While the South Easter raged around our ears last night, our property was broken into. The pesky skirt-lifter pushed over an old tree, which then broke down a section of the fence around our property and enabled thieves to enter and then crow bar their way though wooden doors and security gates into the restaurant building and help themselves to a fair amount of equipment. Whilst chatting to my friend Andrea this morning (as we do every morning), I realised how relaxed I was about the incident. It’s almost expected now that if you drop your guard (or your security) for even a minute in South Africa, you are likely to be broken into. And we had no one to blame for last night but Mother Nature, right? We have the mandatory electric fence, the security company, the alarm and the cameras, but as luck would have it, they were no match for the howling weather last night. I also simply can’t bring myself to get angry about thievery and stealing in a country where the gap between rich and poor is so wide that you could land seventy eleven and one very big jumbo jets in it. I’m not excusing petty crime; I’m just trying to understand it better. It kinda is what it is and it is by our very own doing that the world and society finds itself in this position.
Last night Andrew and I attended a lecture by World Peace Diet author, Dr Will Tuttle, at the Ubuntu Wellness Centre on Kloof Street. I did not not know much about this book, to be honest; I just recognised Will’s face from Cowspiracy and had watched a couple of his videos on YouTube before. Dr Tuttle was born in 1953 and has been vegan since 1980. He has a masters degree in Humanities and a PhD in Philosophy of Education from Berkeley, is an accomplished musician, as well as a Zen Buddhist Master and man, can the guy string a perfect sentence together! His lecture was lighthearted and serious in all the right places and I left feeling a greater connection to myself and the choices I make every day. It was also wonderful to be in a lecture room surrounded by people who share a similar mindset! There are two points from last night’s lecture (and his brilliant book) that really hit home for me regarding the situation above and the world we currently live in. I’d like to ponder about them here… to both remember and reiterate their importance to me and why I have chosen to be vegan.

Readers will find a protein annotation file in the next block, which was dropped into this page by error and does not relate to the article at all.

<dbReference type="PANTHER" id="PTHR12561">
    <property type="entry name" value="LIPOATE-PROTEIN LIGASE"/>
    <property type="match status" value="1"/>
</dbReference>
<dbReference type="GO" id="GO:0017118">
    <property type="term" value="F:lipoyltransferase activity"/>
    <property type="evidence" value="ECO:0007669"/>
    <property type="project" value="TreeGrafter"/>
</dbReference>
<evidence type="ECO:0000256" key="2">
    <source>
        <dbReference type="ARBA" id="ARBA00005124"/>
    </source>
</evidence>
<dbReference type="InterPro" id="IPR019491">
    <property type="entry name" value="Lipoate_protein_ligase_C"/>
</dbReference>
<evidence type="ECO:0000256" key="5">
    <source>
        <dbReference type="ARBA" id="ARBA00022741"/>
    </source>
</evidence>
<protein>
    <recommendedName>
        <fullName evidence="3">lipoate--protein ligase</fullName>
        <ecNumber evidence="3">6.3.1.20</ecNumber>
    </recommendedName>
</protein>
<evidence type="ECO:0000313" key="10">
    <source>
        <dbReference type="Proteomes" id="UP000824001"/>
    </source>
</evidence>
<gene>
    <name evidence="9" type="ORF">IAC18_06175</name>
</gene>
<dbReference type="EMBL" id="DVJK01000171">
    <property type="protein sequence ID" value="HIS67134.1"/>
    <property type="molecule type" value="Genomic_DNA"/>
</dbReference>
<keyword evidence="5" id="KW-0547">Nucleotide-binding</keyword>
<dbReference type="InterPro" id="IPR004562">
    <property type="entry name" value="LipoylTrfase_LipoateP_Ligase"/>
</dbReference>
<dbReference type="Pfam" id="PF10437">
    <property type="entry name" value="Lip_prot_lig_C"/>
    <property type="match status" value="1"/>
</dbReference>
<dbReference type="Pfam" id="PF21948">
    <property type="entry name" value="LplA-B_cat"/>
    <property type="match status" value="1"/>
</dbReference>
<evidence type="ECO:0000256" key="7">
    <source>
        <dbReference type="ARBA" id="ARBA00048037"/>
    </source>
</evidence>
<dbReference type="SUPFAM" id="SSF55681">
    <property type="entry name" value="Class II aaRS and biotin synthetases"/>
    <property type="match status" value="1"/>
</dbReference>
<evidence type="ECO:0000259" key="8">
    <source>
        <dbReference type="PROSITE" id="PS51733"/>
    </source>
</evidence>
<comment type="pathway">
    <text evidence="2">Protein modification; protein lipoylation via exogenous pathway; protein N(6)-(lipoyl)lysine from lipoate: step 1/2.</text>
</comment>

Before there was animal agriculture, there was no war or strife.